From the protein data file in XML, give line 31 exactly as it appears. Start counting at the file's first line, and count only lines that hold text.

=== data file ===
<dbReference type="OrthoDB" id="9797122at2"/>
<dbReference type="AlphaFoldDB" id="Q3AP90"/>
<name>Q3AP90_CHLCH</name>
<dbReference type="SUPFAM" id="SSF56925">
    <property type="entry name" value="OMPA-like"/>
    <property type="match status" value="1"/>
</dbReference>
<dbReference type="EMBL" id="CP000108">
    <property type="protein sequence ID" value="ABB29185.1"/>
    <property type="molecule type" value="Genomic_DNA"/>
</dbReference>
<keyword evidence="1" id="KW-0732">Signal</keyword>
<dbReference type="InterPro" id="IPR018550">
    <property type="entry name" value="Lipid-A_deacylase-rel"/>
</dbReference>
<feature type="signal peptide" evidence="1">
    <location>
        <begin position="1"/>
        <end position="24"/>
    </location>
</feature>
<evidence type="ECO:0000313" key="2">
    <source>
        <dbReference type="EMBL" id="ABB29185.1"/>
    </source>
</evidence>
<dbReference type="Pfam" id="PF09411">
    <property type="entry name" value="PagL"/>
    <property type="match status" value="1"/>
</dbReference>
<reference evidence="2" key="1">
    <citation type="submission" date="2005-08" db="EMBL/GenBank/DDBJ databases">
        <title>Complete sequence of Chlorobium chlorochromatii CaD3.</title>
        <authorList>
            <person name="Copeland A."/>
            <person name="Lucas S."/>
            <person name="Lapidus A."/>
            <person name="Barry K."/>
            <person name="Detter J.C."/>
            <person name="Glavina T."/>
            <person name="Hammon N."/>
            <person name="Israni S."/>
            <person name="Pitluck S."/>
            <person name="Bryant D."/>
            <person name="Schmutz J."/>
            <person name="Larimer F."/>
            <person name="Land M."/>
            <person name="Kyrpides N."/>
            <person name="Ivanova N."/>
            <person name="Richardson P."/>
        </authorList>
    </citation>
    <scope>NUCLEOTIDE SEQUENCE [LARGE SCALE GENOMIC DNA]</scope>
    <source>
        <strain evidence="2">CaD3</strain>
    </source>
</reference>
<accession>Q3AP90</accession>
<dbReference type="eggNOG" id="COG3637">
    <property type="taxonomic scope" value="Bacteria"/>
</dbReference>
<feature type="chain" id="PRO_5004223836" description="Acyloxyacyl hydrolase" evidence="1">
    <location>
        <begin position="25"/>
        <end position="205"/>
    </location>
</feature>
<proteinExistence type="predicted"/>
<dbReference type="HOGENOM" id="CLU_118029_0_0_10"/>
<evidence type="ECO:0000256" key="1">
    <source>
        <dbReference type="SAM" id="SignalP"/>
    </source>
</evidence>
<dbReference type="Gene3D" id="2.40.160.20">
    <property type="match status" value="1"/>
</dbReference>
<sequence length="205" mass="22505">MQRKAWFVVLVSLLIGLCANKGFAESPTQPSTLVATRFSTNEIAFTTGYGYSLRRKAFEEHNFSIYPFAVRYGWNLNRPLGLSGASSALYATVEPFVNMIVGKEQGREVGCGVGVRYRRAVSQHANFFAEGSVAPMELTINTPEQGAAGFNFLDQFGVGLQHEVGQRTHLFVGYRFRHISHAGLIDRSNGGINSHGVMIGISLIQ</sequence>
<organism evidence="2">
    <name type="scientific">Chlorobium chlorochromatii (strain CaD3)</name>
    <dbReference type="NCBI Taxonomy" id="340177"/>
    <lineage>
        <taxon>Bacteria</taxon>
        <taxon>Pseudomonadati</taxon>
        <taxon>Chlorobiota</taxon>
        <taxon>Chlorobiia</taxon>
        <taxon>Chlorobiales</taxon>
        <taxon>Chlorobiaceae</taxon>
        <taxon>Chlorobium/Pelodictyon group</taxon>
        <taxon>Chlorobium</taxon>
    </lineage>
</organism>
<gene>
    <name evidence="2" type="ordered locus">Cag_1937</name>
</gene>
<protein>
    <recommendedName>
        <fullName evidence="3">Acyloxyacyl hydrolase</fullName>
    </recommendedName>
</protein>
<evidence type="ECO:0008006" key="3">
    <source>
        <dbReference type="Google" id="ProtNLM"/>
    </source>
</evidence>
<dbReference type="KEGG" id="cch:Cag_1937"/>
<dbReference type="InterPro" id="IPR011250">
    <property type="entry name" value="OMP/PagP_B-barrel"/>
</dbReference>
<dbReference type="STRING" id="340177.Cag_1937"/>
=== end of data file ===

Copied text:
<reference evidence="2" key="1">